Then, today I had two doctor's appointments, one with my orthopedist and one with my regular doctor. I was hoping the first one would lead to some final decisions, like WHEN I would get my hip replaced. Instead, they put me off for 2 more months. I did get to see my even funkier hip joint - the top of my femur is expanding around the outside of my pelvic bone as well as the inside of the ball. If you look at the front view, there is NO SPACE between the ball and joint. None. There is a tiny, tiny pocket of space if you look at it from the side. The doctor wants me to consider fusing, which would eliminate pain in my hip but would place an even heavier burden on my back and the rest of my joints (which is why I don't want to do that). Alternatively, I could get a cortisone shot into the tiny pocket of space, to relieve the inflammation. It could bring relief, or it could do nothing. I'm still undecided on that.

My second appointment was about my other ongoing problem, which is that I've had my period for 21 days now. Almost the entire month of February. So I got to have a sonographer look at my insides today, which was painless, but also frustrating, because she can't discuss the results. The radiologist has to look at them, and I'll be hearing from my doctor on Wednesday about that. So I feel like I'm dangling, looking for answers, but everyone is putting me off.

I'm starting to get a headache from not letting all this anger out.


I've been contemplating...

There are a lot of things I would like to write about, but I hold myself back because I think they are subjects that I *shouldn't* share. I may have a glitchy sense of what is appropriate or inappropriate to talk about, because I grew up in a House of Secrets. I have these duelling inclinations to to talk about things that I maybe shouldn't talk about, or not talk about things that I probably should talk about.

As Philip Larkin wrote, "they fuck you up, your mum and dad"

They fuck you up, your mum and dad.
They may not mean to, but they do.
They fill you with the faults they had
And add some extra, just for you.

But they were fucked up in their turn
By fools in old-style hats and coats,
Who half the time were soppy-stern
And half at one another's throats.

Man hands on misery to man.
It deepens like a coastal shelf.
Get out as early as you can,
And don't have any kids yourself.


Long Weekends

I know I am getting old now, because on Friday nights, I can barely keep my eyes open past 9pm. But I started my long weekend by staying up until 10pm to watch Dollhouse, Joss Whedon's new show.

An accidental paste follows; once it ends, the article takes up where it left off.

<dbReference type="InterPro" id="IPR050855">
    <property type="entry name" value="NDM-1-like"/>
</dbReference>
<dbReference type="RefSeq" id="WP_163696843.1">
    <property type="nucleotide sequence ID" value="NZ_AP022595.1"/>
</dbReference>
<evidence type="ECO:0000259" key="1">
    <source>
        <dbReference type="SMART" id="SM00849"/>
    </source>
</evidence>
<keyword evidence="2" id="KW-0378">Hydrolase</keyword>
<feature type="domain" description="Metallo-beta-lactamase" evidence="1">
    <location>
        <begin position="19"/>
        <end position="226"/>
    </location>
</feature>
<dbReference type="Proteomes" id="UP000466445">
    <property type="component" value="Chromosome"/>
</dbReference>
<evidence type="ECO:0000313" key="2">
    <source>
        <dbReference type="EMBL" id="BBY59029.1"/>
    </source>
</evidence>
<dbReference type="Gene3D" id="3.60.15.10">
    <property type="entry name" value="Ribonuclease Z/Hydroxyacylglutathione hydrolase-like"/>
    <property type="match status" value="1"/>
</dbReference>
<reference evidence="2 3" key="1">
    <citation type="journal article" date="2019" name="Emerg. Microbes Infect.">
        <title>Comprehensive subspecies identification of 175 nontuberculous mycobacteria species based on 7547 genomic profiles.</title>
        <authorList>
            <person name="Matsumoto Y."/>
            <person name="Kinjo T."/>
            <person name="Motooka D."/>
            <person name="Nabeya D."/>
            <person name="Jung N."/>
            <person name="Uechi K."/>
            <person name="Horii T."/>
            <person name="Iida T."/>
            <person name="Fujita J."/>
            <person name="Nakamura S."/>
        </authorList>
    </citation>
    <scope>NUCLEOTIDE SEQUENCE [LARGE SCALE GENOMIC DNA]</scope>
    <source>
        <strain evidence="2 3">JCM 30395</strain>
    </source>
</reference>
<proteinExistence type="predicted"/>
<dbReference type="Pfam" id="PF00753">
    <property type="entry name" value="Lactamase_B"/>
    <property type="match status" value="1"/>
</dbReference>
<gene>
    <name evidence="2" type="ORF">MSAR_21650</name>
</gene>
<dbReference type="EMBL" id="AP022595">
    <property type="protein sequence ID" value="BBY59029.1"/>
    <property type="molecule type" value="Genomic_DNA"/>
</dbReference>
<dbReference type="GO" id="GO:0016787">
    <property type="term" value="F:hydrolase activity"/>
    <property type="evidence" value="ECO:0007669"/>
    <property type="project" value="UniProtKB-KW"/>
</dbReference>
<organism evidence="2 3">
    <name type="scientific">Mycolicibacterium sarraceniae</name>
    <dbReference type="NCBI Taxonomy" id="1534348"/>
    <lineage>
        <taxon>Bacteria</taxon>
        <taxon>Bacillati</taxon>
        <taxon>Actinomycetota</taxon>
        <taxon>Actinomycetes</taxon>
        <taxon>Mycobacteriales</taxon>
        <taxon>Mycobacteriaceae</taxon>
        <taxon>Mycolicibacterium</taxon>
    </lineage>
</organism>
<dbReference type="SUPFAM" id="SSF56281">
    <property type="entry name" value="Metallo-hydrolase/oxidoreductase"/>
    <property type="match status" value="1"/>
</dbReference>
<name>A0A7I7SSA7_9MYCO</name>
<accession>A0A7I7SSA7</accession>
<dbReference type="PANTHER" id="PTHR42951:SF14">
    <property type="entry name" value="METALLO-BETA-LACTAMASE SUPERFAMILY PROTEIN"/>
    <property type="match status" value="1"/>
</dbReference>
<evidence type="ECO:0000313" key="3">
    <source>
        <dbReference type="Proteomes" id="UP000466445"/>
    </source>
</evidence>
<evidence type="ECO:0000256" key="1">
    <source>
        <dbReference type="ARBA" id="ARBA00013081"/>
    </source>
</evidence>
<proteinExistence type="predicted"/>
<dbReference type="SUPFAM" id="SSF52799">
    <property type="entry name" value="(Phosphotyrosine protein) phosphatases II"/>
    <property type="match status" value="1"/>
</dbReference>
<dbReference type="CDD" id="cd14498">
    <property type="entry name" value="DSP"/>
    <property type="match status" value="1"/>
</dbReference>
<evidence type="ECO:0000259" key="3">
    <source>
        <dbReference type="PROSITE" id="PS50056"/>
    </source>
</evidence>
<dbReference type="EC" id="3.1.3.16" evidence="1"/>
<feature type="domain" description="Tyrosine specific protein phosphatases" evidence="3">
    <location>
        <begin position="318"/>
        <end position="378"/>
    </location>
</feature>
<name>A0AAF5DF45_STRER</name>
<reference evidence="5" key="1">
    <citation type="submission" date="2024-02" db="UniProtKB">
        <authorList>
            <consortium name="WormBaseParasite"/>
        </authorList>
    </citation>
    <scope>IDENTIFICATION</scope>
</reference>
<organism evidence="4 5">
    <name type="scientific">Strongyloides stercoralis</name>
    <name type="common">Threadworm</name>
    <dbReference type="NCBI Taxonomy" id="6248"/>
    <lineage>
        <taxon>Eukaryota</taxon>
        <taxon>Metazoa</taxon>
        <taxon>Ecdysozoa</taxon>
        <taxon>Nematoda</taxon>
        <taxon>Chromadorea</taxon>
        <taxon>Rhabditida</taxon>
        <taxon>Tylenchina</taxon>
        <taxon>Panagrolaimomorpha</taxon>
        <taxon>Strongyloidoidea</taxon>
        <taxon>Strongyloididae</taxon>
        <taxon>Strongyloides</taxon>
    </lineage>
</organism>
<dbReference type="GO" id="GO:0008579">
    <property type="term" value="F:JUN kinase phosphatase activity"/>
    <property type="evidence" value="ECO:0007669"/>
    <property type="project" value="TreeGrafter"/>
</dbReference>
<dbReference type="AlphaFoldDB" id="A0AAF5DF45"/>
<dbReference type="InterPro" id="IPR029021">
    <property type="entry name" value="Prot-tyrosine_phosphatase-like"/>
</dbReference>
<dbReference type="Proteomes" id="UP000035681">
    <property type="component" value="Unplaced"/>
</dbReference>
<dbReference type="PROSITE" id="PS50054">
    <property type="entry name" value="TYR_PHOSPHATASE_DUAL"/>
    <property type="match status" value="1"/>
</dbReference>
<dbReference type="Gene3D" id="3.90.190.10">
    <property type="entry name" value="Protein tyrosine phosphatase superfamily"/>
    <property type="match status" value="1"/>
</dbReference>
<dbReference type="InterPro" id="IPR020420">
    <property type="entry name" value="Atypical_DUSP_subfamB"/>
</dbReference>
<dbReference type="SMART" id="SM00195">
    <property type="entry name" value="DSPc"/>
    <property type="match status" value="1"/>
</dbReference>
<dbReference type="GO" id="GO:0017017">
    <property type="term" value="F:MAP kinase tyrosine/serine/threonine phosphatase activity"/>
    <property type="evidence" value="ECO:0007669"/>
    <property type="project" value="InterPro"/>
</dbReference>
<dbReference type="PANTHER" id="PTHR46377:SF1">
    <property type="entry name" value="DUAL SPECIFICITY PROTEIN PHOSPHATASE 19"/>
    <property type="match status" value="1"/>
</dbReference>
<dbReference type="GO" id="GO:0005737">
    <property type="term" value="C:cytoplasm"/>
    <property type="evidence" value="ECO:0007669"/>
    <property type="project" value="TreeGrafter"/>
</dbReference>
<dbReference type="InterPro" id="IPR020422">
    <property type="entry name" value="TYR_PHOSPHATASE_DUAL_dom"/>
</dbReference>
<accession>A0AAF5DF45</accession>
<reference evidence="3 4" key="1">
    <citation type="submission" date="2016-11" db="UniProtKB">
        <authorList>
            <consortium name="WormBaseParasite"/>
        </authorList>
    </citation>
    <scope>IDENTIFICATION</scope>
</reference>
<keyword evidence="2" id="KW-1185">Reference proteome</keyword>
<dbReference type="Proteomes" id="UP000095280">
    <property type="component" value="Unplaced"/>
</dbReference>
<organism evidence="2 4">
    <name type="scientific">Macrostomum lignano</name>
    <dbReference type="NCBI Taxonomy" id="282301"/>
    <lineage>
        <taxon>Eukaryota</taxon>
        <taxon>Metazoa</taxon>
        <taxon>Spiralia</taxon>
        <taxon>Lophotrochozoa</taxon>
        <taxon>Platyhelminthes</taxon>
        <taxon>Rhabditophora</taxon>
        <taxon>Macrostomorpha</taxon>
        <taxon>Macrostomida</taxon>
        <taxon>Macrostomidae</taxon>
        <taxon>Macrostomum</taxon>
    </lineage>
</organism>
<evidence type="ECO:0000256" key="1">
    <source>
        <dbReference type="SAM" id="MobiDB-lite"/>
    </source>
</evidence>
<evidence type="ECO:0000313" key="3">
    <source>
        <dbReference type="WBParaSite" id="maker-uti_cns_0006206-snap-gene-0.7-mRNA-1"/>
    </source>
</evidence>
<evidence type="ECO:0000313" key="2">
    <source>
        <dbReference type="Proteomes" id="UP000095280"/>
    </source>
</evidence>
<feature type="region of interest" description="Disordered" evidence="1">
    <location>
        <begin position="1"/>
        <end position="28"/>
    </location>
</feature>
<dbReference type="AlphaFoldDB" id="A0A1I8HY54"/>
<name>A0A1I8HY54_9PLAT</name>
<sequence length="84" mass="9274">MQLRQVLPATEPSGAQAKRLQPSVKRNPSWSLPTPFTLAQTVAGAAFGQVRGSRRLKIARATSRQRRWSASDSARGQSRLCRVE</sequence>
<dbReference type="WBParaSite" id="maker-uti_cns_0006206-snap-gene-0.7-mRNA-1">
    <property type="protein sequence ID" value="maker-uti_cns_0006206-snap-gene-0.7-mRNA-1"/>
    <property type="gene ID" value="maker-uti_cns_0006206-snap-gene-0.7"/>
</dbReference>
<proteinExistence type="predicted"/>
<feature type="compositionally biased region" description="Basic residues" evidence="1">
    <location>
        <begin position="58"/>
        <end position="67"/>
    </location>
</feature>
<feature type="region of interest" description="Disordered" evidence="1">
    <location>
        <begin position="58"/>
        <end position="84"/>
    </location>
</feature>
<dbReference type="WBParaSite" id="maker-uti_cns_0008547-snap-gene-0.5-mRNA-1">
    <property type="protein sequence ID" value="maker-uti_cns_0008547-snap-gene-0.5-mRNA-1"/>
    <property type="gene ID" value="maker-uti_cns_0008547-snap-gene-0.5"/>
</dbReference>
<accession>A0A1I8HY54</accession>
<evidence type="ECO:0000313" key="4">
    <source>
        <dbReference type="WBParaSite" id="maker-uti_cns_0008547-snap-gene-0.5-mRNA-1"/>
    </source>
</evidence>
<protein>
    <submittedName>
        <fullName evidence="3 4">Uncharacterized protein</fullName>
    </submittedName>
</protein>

I didn't have high expectations for the show, so I can only say that, while it wasn't the greatest thing ever, it did exceed my expectations. Eliza Dushku may not have the chops to play a different character every week, but I think she might do better at that than at the other part of her character, as Echo, the "doll". She's lacking a certain depth at those kind of quieter parts.

The script was decidedly not Whedonesque, lacking his characteristic wit and humor, but that may be due to the procedural aspect of the show. I think it has potential, it wasn't great, but better than I expected. I was pretty much squeeing on the couch when I saw the Grrr-Argh monster again.

And I hope the IT guy on Dollhouse is the first main cast character to meet a horrible death.

Saturday passed by in blur. I knew it was Valentine's Day, but was not expecting anything. So I was pleasantly surprised when Loki presented me with a gift and a poem...which, technically, qualifies as another gift. The first gift was a CD of Van Morrison's Greatest Hits (which mystifyingly did not include Into the Mystic or Tupelo Honey, so I ask you, can you really call that a Greatest Hits CD?). The second gift is below:

Music hints at a God beyond the blue,
and, though Art on earthly pain is fed,
unbridled, our passions offer this clue:
Roses have often said -
even Violets know this to be true -
evenings are best with fresh-baked bread,
novels written in a month, wine, and you.

Sunday, we had birthdays to celebrate - my niece Molly and my father-in-law (FIL). Molly is sweet and guileless and enthusiastic, and she made me laugh by picking up the first present and saying "I have a feeling this is going to be the greatest gift of ALL TIME!"; and later, when holding a gift I wrapped (which means it was shaped like a lump and looked like either a young child or someone missing some fingers had wrapped it), said "It feels like.....like something." Yes, Molls, it was something, good guess.